“Very few girls miss school in this community now” – Nirmala’s story
Nirmala, 16, is a Little Sister on VSO’s Sisters for Sisters’ Education project in Surkhet, Nepal. Before, Nirmala was struggling at school, getting fail marks.
Big Sister Durga Bista convinced Nirmala’s parents of the value of education and inspired her to attend school regularly.
A big barrier to girls’ education in Nepal is the taboo surrounding menstruation, but Durga also taught Nirmala to make reusable sanitary pads – and sharing this knowledge with her friends means that girls no longer have to skip classes while menstruating.
I really like coming to school. It’s much better than sitting in the house alone. I like studying, the teachers, and most of all I like being here with my friends. Every time I go to school, I learn new things.
A long time ago, my school attendance was irregular. There used to be a lot of housework and my parents would say, “Don’t go to school today, you can go tomorrow – but today you will do work.”
Durga is my Big Sister; she’s helped me a lot. She convinced my parents to send me to school rather than do a lot of housework. These days I still do work, but it’s less than before and my studies are a priority.
Now even if, for example, I have a sore throat and want to stay home my parents tell me, “No! You must go to school; you can’t miss your class.” The same parents who used to say I should stay and work!
Breaking the taboo
Before, there were also a lot of girls missing classes during their period.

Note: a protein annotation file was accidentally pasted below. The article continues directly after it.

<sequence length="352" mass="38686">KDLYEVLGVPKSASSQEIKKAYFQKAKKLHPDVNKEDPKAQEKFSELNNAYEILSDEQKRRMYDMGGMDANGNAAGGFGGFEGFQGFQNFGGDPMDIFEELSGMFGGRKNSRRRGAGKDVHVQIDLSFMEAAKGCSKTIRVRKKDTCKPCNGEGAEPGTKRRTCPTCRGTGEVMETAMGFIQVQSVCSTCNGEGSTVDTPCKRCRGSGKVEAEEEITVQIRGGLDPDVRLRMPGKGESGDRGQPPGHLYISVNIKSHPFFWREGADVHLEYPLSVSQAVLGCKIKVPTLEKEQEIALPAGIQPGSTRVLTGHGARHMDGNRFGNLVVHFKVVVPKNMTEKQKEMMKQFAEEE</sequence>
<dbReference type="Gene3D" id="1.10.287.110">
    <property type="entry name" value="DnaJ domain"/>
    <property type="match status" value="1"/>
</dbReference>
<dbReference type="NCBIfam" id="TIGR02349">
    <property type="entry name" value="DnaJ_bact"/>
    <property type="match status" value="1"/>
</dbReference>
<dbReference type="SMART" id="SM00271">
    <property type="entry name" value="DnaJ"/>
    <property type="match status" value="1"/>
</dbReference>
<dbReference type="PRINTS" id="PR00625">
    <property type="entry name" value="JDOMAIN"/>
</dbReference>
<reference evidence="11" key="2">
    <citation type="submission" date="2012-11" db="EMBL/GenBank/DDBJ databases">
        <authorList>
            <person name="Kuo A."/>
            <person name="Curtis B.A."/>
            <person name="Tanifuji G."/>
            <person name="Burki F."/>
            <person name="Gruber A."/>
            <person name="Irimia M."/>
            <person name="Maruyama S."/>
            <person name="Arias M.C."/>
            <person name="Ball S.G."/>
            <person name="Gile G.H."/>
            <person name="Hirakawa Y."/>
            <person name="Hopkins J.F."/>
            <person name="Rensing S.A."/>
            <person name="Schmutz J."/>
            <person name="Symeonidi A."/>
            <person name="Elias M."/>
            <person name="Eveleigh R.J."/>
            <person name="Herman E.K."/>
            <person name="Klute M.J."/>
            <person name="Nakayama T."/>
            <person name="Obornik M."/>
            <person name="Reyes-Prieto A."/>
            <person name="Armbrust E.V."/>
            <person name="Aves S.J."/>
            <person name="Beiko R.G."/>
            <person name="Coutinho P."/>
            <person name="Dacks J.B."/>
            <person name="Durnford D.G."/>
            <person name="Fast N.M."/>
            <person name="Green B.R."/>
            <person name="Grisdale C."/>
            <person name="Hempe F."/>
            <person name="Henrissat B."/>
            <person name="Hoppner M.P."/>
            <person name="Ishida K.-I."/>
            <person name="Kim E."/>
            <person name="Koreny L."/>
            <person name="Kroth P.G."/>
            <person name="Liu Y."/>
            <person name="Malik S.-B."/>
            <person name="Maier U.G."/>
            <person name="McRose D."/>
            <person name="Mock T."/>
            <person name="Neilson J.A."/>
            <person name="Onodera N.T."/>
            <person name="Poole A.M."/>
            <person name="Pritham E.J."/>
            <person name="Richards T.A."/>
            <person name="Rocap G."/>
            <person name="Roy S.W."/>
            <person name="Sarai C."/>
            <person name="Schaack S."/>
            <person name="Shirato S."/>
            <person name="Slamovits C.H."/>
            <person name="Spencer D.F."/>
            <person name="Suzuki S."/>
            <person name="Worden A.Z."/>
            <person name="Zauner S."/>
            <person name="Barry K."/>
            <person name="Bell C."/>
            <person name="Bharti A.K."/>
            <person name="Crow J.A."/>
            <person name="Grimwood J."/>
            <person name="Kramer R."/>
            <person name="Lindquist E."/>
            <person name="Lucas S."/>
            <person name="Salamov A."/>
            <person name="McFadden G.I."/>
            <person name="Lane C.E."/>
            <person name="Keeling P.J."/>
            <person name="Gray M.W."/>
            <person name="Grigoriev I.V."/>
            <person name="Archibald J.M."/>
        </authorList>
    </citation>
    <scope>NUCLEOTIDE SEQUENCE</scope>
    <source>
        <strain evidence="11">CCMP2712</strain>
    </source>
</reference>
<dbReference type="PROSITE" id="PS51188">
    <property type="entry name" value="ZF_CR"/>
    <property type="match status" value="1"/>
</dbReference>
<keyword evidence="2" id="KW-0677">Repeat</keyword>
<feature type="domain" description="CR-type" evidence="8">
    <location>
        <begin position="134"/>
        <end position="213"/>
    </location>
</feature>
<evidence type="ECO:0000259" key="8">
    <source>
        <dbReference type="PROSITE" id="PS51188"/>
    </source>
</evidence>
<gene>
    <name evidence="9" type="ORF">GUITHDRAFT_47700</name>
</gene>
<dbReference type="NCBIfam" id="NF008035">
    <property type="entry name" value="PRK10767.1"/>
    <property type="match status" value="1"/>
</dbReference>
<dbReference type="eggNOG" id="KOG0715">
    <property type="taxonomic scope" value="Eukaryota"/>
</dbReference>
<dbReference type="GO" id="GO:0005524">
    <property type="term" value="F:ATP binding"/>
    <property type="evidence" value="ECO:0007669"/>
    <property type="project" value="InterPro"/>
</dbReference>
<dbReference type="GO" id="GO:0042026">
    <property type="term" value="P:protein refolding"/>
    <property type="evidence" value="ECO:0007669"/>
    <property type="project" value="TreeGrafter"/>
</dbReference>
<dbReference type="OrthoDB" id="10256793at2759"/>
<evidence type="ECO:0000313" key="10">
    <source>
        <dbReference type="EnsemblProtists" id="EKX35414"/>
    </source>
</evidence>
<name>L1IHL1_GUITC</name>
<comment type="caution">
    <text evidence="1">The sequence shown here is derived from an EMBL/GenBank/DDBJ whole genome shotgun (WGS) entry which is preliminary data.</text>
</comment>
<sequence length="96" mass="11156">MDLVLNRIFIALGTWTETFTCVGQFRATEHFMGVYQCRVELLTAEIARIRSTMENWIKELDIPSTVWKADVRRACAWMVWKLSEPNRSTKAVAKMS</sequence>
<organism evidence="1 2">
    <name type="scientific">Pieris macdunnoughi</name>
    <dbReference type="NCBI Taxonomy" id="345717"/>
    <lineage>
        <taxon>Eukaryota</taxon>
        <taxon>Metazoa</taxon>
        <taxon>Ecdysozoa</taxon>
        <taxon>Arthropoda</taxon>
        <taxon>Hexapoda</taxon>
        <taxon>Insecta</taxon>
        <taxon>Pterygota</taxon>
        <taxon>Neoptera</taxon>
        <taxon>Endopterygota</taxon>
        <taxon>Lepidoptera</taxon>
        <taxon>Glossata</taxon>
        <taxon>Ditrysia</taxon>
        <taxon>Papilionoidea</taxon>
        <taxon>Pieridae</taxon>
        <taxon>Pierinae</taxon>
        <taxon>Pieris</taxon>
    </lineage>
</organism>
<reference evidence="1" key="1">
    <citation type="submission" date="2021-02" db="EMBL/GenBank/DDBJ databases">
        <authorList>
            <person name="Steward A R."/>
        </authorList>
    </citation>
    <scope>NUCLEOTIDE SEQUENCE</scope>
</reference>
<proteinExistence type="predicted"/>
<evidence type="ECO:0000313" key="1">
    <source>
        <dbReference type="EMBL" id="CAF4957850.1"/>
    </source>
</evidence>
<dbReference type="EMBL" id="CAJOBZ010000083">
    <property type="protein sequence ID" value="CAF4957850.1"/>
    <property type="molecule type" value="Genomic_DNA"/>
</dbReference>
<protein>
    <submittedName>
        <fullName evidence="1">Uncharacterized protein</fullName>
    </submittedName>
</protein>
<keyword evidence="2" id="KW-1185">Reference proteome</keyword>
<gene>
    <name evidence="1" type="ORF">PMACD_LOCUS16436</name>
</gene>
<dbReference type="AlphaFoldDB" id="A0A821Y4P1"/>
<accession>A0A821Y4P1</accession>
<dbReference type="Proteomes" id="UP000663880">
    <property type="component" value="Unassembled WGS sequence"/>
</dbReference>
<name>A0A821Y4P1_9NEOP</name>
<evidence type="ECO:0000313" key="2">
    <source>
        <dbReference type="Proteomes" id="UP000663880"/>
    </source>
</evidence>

But there was training on making reusable sanitary pads to use during menstruation. I’m not able to use the disposable pads that are available in the market, so I have to use the reusable pad or folded cloth. The market is very far and the pads are expensive.
I made and distributed some extra pads for my friends who missed the training using what I learned. I felt like if they missed out, then they might miss their classes. So I thought if I bring them pads, it can help them go to school. There are very few girls who miss school in this community now.
Ambitions for the future
My ambition, since my childhood, is to be a teacher, because I want to educate the illiterate and uneducated people in the community. My family belongs to the Dalit [untouchable] community. I want to make society aware and take away the stigma around untouchables, remove some of the harmful practices.
Whatever comes in life, I am going to struggle hard and try to become a successful person. I wish that projects like this were also working in other parts of Nepal so every girl could go to school.
Find out more
- More information about our work in Nepal
- More information about our work supporting girls' education in Nepal